I’m trying to work on my ability to see the basics of design elements so I can incorporate them into my photography, making images more interesting and fun to look at. Just as painters do pencil or ink studies of parts that will eventually be incorporated into a larger work, I’m setting up deliberate designs and photographing them to explore how they look in my camera, how light works on them, how little changes have a large impact, etc.
The incorporation of leading lines and repeating elements in a photograph help guide the viewer through the scene, taking their eyes where the photographer wants, to places in the scene that are important to appreciating the overall image. We’ll all seen this used well, with roads, telephone poles, fence lines, railroad tracks, etc. I feel when it’s used really well the design element almost becomes invisible to the viewer, so obvious a part of the picture the viewer would be surprised when asked if they noticed it. For the grand landscape I believe this is very important – the viewer should be enthralled by the overall scene, not the line of bushes taking their eyes to the background mountains.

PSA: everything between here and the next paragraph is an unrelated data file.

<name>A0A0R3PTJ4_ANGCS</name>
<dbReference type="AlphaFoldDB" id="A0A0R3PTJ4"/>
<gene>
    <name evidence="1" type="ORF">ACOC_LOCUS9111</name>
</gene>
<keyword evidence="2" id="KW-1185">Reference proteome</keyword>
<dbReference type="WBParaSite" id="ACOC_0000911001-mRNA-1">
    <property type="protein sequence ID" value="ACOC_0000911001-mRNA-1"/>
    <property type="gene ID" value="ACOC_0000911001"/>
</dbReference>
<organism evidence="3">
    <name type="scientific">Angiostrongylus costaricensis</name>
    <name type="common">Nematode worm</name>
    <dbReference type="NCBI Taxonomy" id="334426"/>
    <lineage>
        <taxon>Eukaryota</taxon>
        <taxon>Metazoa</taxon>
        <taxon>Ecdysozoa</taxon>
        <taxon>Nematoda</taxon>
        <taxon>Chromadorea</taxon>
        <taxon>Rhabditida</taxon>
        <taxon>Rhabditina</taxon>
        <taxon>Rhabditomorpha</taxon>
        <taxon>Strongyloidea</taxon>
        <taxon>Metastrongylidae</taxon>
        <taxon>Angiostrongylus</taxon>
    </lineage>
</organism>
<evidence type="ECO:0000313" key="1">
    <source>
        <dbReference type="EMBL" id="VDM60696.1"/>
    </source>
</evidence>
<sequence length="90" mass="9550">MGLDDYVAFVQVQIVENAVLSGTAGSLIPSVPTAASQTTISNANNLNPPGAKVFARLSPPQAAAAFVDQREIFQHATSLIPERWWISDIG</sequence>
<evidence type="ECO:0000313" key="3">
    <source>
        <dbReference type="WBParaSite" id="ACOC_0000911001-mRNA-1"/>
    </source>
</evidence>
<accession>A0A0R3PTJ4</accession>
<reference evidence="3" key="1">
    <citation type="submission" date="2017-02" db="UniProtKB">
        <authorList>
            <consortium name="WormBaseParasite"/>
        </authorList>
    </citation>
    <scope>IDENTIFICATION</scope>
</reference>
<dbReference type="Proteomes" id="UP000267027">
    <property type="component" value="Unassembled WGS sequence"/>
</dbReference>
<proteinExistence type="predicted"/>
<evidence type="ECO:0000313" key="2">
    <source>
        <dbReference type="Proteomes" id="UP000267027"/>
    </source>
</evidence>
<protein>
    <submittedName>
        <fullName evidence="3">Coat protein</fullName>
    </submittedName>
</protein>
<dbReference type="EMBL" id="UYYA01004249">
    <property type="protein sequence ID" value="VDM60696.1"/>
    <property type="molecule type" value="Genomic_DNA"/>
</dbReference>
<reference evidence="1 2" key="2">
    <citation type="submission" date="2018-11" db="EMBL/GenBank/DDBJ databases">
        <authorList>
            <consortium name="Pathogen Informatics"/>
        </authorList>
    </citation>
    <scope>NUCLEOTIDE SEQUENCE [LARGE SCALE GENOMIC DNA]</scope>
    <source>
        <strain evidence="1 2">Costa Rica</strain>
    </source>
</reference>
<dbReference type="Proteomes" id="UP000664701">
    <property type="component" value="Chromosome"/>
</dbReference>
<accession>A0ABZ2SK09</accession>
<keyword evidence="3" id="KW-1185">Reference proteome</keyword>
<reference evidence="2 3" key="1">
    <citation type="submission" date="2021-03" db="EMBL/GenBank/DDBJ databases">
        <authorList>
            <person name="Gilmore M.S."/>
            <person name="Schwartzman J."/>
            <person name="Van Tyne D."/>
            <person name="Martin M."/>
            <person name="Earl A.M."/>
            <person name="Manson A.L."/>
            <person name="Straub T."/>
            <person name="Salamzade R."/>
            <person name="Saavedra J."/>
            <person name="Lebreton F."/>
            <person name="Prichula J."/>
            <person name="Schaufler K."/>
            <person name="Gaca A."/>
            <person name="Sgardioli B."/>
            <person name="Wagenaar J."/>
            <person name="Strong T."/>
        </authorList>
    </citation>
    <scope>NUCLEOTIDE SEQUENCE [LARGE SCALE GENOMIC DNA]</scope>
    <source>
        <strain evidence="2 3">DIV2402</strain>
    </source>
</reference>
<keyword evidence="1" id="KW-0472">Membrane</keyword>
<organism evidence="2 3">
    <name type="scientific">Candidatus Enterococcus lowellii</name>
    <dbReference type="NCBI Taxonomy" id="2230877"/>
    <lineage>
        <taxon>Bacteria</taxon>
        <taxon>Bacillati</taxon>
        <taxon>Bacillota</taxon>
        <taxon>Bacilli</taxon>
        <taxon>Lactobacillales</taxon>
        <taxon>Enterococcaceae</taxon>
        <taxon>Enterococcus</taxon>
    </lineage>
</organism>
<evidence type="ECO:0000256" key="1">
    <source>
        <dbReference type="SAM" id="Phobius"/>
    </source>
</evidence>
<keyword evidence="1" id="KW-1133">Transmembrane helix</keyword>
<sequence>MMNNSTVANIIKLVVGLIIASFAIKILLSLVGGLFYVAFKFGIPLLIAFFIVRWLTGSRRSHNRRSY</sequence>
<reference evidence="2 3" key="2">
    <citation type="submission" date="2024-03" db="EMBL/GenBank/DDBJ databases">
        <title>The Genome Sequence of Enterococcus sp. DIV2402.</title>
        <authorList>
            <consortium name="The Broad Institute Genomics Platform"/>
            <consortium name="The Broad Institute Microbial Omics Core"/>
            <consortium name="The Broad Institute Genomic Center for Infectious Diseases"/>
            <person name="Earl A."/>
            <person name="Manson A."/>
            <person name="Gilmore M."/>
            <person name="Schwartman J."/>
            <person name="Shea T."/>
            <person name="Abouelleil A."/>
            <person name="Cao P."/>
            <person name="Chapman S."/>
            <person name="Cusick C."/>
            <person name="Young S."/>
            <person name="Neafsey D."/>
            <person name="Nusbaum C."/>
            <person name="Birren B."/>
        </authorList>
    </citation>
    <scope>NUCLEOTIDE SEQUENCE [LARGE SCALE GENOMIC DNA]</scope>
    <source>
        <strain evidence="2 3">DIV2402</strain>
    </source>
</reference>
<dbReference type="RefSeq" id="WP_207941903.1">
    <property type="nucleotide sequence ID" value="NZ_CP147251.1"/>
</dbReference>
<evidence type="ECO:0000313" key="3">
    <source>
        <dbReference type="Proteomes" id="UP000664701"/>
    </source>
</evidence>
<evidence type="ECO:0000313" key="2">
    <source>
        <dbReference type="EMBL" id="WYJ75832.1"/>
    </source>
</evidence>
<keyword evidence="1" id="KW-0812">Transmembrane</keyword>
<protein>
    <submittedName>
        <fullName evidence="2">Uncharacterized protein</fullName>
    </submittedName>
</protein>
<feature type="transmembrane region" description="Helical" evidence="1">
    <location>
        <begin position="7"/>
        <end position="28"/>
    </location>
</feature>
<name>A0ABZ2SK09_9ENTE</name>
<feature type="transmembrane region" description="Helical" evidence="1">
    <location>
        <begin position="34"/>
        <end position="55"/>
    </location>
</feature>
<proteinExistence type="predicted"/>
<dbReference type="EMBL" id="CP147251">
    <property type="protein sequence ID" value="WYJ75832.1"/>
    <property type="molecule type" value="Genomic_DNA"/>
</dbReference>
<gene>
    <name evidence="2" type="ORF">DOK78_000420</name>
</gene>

At a recent workshop I attended this was the source of good discussions during the group critiques. Sometimes it’s easy to put something like leading lines or repeating elements into your image because all the books say it’s a good idea, but doing so without reason can be worse than ignoring the opportunity altogether. Our instructors were quick to point out where these elements appeared to be “kludged” into an image just for effect; unfortunately most of the classes images fell into this category so the learning was repetitive and reinforced.
One really good point that I haven’t seen in many photography technique books was offered by Jay Maisel, one of the instructors. He said repeating patterns can be very effective when leading to something interesting but when used as the main subject they get boring. His recommendation for photographers wanting to take this approach is to break up the pattern at least once in the overall design. Give the viewer’s eye something to stop on, linger on, think about, before moving on down the line.
Certainly it’s easy to construct such images on a tabletop with regular pieces of something, but how to apply out in the real world? That’s what I’m practicing. Maybe it’s a line of trees next to a prairie all in fall colors except for a single pine. Perhaps rows of corn with a windmill in the middle of the field. I don’t know but I want to be better at recognizing the opportunity when I see it and building these little models and photographing them helps me see them in the viewfinder.
More practice like this and then I’ll go out to look intentionally for specific elements I can build an image around. My hope is it all becomes automatic in the future, a reflex action that stops me in front of a scene because all the elements work to portray a story or emphasize a feature. That’s how I differentiate the master outdoor photographers from all us yet-to-be masters. And how I want to stand out to viewers.